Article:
“Can’t we go to a regular restaurant?” asked Dollie, shyly. “I think I would prefer it very much, if you please, Mr. Atherton.”

The wily old lawyer leaned over and smiled at her before he answered. As he gazed into her eyes, he took her hand and pressed it gently.

“My dear child, you are as safe with me as you would be with your own father,” he said, purringly. “Do, Dollie, raise those sweet eyes and tell me that you trust me.”

“Oh, I do trust you, of course,” said the girl, a little more bravely, “but I keep thinking of Ralph, and it makes me nervous.”

“Ralph is the young man whom you are engaged to, is he not?” he asked, suavely. “Well, can Ralph give you nice dinners and take you to theatres, and can he buy you pretty dresses and jewelry, Dollie?”

“No, he can’t—not now,” said Dolly, a little sadly. “Ralph is only a book-keeper on fifteen dollars a week. We mean to be married as soon as he gets twenty.”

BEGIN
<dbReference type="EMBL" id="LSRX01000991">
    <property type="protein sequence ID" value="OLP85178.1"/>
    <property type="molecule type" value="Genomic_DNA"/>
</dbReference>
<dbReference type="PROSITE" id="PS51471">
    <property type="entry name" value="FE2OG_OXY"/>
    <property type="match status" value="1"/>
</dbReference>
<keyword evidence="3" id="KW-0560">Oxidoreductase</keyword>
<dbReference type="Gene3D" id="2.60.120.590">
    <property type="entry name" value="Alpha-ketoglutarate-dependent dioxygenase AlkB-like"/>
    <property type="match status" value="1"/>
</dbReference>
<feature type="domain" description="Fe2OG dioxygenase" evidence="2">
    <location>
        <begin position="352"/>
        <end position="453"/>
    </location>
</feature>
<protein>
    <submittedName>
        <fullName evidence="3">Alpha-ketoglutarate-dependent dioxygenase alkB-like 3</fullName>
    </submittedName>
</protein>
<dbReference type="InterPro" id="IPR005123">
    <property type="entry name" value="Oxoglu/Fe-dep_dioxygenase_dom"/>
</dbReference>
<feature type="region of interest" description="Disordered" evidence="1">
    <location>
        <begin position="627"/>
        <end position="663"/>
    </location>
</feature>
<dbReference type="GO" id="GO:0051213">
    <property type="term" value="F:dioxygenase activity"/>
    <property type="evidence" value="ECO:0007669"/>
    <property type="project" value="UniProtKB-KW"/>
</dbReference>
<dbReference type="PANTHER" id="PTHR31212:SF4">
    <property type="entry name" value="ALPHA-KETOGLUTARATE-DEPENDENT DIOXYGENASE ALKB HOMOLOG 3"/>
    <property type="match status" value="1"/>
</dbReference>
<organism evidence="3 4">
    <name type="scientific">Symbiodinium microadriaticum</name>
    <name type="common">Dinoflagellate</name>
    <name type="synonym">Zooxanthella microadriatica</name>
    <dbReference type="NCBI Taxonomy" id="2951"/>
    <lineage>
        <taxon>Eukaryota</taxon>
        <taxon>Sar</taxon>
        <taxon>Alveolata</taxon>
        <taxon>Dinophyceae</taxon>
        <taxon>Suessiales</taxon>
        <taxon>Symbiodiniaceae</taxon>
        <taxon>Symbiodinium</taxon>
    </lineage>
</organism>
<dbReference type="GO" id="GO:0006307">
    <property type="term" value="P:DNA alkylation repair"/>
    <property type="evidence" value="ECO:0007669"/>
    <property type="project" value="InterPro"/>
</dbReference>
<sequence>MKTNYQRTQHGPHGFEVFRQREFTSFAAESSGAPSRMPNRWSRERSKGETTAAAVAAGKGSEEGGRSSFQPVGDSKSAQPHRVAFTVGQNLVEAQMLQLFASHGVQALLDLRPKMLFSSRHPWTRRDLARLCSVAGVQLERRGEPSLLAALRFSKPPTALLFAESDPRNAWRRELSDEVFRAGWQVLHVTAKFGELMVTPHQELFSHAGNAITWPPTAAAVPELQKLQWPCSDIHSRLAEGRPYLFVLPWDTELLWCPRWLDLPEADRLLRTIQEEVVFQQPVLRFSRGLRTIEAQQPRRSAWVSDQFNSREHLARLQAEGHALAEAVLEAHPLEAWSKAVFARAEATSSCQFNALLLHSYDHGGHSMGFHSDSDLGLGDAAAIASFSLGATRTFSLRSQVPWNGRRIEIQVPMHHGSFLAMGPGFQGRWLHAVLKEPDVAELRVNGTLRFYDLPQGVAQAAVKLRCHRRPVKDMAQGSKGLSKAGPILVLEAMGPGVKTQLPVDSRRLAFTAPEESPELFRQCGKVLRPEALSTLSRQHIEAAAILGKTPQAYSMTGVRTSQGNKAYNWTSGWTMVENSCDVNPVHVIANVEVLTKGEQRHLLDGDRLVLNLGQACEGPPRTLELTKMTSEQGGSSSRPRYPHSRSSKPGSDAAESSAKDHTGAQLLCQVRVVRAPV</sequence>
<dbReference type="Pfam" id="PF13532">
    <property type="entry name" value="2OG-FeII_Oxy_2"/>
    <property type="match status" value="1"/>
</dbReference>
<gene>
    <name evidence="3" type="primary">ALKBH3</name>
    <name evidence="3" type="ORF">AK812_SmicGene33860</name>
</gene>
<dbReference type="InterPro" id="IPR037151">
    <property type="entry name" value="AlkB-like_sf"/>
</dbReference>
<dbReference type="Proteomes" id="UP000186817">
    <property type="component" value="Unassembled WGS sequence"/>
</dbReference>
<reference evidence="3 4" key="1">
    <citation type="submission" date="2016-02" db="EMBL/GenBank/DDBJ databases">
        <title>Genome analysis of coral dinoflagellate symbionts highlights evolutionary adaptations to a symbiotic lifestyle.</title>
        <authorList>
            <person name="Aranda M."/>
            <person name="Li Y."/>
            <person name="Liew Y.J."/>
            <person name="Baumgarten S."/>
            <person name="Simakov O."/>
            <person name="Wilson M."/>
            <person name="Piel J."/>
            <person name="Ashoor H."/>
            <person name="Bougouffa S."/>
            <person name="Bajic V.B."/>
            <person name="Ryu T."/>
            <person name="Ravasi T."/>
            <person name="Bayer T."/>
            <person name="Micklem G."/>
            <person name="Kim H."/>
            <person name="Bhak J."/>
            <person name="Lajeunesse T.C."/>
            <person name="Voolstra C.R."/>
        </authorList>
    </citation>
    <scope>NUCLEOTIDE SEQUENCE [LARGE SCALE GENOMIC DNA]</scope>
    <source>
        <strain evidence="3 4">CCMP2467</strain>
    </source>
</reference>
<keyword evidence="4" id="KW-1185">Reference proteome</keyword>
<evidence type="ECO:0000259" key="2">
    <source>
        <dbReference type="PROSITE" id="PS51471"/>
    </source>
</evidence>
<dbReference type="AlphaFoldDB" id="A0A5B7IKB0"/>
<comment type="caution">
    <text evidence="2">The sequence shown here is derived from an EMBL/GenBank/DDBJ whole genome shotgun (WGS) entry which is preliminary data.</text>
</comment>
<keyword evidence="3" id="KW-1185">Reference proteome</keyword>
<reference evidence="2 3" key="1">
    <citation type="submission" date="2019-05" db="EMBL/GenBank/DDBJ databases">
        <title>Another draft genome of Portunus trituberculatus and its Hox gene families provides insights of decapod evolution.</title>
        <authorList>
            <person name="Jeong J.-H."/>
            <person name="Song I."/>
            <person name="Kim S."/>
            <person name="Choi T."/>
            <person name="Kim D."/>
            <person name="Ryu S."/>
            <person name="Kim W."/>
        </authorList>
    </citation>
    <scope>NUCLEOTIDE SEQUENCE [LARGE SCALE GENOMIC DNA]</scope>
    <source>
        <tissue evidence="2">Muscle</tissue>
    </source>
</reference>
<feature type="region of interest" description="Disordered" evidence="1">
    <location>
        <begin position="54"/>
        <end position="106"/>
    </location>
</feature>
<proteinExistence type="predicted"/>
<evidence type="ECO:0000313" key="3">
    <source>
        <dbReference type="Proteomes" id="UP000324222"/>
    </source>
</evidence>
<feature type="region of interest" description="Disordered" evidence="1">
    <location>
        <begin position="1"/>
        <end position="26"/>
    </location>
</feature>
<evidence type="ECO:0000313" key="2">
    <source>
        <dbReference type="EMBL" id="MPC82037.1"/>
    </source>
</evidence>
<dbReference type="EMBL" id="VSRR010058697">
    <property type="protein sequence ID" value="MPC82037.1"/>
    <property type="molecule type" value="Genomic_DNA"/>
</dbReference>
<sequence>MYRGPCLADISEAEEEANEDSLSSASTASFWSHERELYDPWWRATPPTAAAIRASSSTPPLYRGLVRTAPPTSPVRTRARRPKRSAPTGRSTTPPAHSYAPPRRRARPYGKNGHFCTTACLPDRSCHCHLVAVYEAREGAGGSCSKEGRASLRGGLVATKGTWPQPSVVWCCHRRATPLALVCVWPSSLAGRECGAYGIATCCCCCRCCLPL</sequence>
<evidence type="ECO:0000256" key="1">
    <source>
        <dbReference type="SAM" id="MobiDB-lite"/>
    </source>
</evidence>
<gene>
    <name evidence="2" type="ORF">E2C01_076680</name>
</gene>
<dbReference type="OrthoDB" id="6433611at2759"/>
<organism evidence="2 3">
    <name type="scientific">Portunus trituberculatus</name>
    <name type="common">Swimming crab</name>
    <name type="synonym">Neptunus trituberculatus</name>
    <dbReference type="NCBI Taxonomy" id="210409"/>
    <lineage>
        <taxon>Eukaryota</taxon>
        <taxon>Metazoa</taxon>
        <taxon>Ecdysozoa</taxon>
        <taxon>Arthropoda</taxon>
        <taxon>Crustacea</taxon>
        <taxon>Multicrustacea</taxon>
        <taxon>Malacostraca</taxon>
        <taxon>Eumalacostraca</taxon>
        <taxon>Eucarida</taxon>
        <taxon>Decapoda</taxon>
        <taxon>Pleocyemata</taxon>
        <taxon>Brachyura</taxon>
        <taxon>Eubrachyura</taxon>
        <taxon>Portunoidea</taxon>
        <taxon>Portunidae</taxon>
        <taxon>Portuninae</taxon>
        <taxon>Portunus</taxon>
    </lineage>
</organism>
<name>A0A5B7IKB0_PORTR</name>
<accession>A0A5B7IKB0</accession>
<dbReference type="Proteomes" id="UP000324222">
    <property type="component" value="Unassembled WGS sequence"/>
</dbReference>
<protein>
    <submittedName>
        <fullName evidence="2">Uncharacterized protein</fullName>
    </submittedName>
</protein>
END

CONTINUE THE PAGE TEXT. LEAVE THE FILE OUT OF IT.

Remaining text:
“And I can give you twenty dollars a week [23]for your own self,” said the lawyer, quickly, “and I will do it, too, Dollie, if you will give up this fellow.”

“Oh, I couldn’t give Ralph up. Why, I love him!” cried the girl, sharply. “And I don’t know why it is that I have come out with you, Mr. Atherton. I know Ralph would not like it. Oh, I am sure it is wicked!”

Poor, weak, little Dollie was growing hysterical now, and the next moment she found her head resting on her employer’s shoulder.

As the lawyer leaned over to pull down the carriage blind he became suddenly aware that some one was looking in at the window.

“The impudence of that fellow,” he muttered between his teeth. “It is a chap on horseback, and he was trying to peep,” he explained to Dollie. The next instant he bent boldly and pressed a kiss on her forehead.

“Oh, Mr. Atherton, you mustn’t,” cried Dollie in genuine alarm, but as she tried to draw herself away from him he only held her tighter.